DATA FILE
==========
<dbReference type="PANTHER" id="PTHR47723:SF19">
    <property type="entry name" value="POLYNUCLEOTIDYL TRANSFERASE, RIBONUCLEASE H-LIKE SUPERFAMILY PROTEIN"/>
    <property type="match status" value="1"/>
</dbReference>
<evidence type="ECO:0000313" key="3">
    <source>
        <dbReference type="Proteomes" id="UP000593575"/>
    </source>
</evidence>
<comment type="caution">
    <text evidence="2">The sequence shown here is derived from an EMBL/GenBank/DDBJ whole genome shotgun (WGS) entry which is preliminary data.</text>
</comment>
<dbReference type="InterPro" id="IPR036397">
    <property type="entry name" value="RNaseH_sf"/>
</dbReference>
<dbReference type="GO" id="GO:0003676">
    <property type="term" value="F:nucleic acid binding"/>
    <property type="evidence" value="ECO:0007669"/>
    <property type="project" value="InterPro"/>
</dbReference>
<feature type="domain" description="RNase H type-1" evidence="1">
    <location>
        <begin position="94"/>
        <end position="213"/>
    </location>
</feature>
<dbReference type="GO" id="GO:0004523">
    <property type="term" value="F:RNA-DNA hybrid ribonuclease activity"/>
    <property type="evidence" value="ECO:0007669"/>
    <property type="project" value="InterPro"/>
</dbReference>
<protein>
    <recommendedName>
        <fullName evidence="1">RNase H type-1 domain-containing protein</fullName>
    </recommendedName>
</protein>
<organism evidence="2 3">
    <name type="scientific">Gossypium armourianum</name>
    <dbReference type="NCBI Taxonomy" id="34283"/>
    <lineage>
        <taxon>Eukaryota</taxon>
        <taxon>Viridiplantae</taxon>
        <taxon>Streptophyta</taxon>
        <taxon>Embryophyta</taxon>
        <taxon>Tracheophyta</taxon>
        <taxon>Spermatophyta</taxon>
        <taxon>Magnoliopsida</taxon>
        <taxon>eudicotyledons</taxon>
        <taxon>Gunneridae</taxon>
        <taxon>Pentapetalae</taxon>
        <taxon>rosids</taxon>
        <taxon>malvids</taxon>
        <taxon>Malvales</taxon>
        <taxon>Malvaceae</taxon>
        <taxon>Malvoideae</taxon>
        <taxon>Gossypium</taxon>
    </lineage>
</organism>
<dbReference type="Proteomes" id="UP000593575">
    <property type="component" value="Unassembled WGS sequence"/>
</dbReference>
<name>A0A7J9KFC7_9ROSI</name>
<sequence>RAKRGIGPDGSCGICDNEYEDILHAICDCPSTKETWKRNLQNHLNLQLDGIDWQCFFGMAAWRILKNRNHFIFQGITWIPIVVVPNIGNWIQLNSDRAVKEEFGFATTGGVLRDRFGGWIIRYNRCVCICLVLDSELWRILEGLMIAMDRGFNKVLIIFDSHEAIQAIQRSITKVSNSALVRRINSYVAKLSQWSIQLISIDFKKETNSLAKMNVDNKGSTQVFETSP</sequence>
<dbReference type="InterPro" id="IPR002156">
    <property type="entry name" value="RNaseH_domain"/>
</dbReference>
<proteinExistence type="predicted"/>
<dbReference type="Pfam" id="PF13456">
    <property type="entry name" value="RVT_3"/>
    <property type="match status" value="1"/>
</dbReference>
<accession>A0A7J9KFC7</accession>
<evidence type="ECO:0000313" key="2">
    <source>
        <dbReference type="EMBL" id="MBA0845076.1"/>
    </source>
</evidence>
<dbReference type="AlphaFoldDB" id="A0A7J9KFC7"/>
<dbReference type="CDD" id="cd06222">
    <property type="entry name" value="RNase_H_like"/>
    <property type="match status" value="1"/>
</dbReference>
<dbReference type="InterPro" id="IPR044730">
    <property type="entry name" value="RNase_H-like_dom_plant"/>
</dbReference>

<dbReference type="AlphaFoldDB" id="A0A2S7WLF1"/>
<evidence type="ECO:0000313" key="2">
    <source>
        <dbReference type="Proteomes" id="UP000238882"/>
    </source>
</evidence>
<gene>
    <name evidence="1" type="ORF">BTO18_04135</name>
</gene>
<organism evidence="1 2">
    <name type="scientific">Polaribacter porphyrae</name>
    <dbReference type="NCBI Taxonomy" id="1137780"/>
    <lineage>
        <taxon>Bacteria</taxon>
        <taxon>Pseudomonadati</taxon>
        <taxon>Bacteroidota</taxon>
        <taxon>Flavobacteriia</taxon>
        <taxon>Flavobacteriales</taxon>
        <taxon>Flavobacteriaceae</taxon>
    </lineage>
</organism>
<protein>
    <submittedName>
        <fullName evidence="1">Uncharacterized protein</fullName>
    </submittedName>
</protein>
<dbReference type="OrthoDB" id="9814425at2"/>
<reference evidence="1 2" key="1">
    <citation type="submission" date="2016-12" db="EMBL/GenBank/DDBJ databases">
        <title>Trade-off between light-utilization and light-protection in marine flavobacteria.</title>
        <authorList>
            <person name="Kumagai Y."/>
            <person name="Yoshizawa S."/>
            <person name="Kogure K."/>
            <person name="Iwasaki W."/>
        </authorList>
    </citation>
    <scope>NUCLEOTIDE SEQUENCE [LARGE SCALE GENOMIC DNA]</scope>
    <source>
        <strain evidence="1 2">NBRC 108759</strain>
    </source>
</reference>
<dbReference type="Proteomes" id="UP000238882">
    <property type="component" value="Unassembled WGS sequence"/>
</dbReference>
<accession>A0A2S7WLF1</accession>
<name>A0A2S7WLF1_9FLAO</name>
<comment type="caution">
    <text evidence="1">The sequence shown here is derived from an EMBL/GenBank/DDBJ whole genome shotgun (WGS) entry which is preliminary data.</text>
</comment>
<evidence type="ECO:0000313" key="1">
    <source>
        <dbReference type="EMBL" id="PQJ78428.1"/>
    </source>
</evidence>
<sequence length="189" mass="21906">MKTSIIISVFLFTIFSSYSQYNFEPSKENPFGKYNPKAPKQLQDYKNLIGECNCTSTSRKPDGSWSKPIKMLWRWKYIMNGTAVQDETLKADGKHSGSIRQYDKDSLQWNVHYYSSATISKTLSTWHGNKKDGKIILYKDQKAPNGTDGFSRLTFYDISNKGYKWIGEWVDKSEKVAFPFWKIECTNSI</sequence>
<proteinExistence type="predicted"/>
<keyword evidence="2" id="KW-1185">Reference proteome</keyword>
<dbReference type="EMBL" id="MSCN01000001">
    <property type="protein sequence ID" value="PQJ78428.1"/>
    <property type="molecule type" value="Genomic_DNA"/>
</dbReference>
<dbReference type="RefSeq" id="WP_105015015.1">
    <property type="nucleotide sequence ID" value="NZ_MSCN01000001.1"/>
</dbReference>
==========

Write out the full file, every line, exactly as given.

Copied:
<dbReference type="PANTHER" id="PTHR47723:SF19">
    <property type="entry name" value="POLYNUCLEOTIDYL TRANSFERASE, RIBONUCLEASE H-LIKE SUPERFAMILY PROTEIN"/>
    <property type="match status" value="1"/>
</dbReference>
<evidence type="ECO:0000313" key="3">
    <source>
        <dbReference type="Proteomes" id="UP000593575"/>
    </source>
</evidence>
<comment type="caution">
    <text evidence="2">The sequence shown here is derived from an EMBL/GenBank/DDBJ whole genome shotgun (WGS) entry which is preliminary data.</text>
</comment>
<dbReference type="InterPro" id="IPR036397">
    <property type="entry name" value="RNaseH_sf"/>
</dbReference>
<dbReference type="GO" id="GO:0003676">
    <property type="term" value="F:nucleic acid binding"/>
    <property type="evidence" value="ECO:0007669"/>
    <property type="project" value="InterPro"/>
</dbReference>
<feature type="domain" description="RNase H type-1" evidence="1">
    <location>
        <begin position="94"/>
        <end position="213"/>
    </location>
</feature>
<dbReference type="GO" id="GO:0004523">
    <property type="term" value="F:RNA-DNA hybrid ribonuclease activity"/>
    <property type="evidence" value="ECO:0007669"/>
    <property type="project" value="InterPro"/>
</dbReference>
<protein>
    <recommendedName>
        <fullName evidence="1">RNase H type-1 domain-containing protein</fullName>
    </recommendedName>
</protein>
<organism evidence="2 3">
    <name type="scientific">Gossypium armourianum</name>
    <dbReference type="NCBI Taxonomy" id="34283"/>
    <lineage>
        <taxon>Eukaryota</taxon>
        <taxon>Viridiplantae</taxon>
        <taxon>Streptophyta</taxon>
        <taxon>Embryophyta</taxon>
        <taxon>Tracheophyta</taxon>
        <taxon>Spermatophyta</taxon>
        <taxon>Magnoliopsida</taxon>
        <taxon>eudicotyledons</taxon>
        <taxon>Gunneridae</taxon>
        <taxon>Pentapetalae</taxon>
        <taxon>rosids</taxon>
        <taxon>malvids</taxon>
        <taxon>Malvales</taxon>
        <taxon>Malvaceae</taxon>
        <taxon>Malvoideae</taxon>
        <taxon>Gossypium</taxon>
    </lineage>
</organism>
<dbReference type="Proteomes" id="UP000593575">
    <property type="component" value="Unassembled WGS sequence"/>
</dbReference>
<name>A0A7J9KFC7_9ROSI</name>
<sequence>RAKRGIGPDGSCGICDNEYEDILHAICDCPSTKETWKRNLQNHLNLQLDGIDWQCFFGMAAWRILKNRNHFIFQGITWIPIVVVPNIGNWIQLNSDRAVKEEFGFATTGGVLRDRFGGWIIRYNRCVCICLVLDSELWRILEGLMIAMDRGFNKVLIIFDSHEAIQAIQRSITKVSNSALVRRINSYVAKLSQWSIQLISIDFKKETNSLAKMNVDNKGSTQVFETSP</sequence>
<dbReference type="InterPro" id="IPR002156">
    <property type="entry name" value="RNaseH_domain"/>
</dbReference>
<proteinExistence type="predicted"/>
<dbReference type="Pfam" id="PF13456">
    <property type="entry name" value="RVT_3"/>
    <property type="match status" value="1"/>
</dbReference>
<accession>A0A7J9KFC7</accession>
<evidence type="ECO:0000313" key="2">
    <source>
        <dbReference type="EMBL" id="MBA0845076.1"/>
    </source>
</evidence>
<dbReference type="AlphaFoldDB" id="A0A7J9KFC7"/>
<dbReference type="CDD" id="cd06222">
    <property type="entry name" value="RNase_H_like"/>
    <property type="match status" value="1"/>
</dbReference>
<dbReference type="InterPro" id="IPR044730">
    <property type="entry name" value="RNase_H-like_dom_plant"/>
</dbReference>

<dbReference type="AlphaFoldDB" id="A0A2S7WLF1"/>
<evidence type="ECO:0000313" key="2">
    <source>
        <dbReference type="Proteomes" id="UP000238882"/>
    </source>
</evidence>
<gene>
    <name evidence="1" type="ORF">BTO18_04135</name>
</gene>
<organism evidence="1 2">
    <name type="scientific">Polaribacter porphyrae</name>
    <dbReference type="NCBI Taxonomy" id="1137780"/>
    <lineage>
        <taxon>Bacteria</taxon>
        <taxon>Pseudomonadati</taxon>
        <taxon>Bacteroidota</taxon>
        <taxon>Flavobacteriia</taxon>
        <taxon>Flavobacteriales</taxon>
        <taxon>Flavobacteriaceae</taxon>
    </lineage>
</organism>
<protein>
    <submittedName>
        <fullName evidence="1">Uncharacterized protein</fullName>
    </submittedName>
</protein>
<dbReference type="OrthoDB" id="9814425at2"/>
<reference evidence="1 2" key="1">
    <citation type="submission" date="2016-12" db="EMBL/GenBank/DDBJ databases">
        <title>Trade-off between light-utilization and light-protection in marine flavobacteria.</title>
        <authorList>
            <person name="Kumagai Y."/>
            <person name="Yoshizawa S."/>
            <person name="Kogure K."/>
            <person name="Iwasaki W."/>
        </authorList>
    </citation>
    <scope>NUCLEOTIDE SEQUENCE [LARGE SCALE GENOMIC DNA]</scope>
    <source>
        <strain evidence="1 2">NBRC 108759</strain>
    </source>
</reference>
<dbReference type="Proteomes" id="UP000238882">
    <property type="component" value="Unassembled WGS sequence"/>
</dbReference>
<accession>A0A2S7WLF1</accession>
<name>A0A2S7WLF1_9FLAO</name>
<comment type="caution">
    <text evidence="1">The sequence shown here is derived from an EMBL/GenBank/DDBJ whole genome shotgun (WGS) entry which is preliminary data.</text>
</comment>
<evidence type="ECO:0000313" key="1">
    <source>
        <dbReference type="EMBL" id="PQJ78428.1"/>
    </source>
</evidence>
<sequence length="189" mass="21906">MKTSIIISVFLFTIFSSYSQYNFEPSKENPFGKYNPKAPKQLQDYKNLIGECNCTSTSRKPDGSWSKPIKMLWRWKYIMNGTAVQDETLKADGKHSGSIRQYDKDSLQWNVHYYSSATISKTLSTWHGNKKDGKIILYKDQKAPNGTDGFSRLTFYDISNKGYKWIGEWVDKSEKVAFPFWKIECTNSI</sequence>
<proteinExistence type="predicted"/>
<keyword evidence="2" id="KW-1185">Reference proteome</keyword>
<dbReference type="EMBL" id="MSCN01000001">
    <property type="protein sequence ID" value="PQJ78428.1"/>
    <property type="molecule type" value="Genomic_DNA"/>
</dbReference>
<dbReference type="RefSeq" id="WP_105015015.1">
    <property type="nucleotide sequence ID" value="NZ_MSCN01000001.1"/>
</dbReference>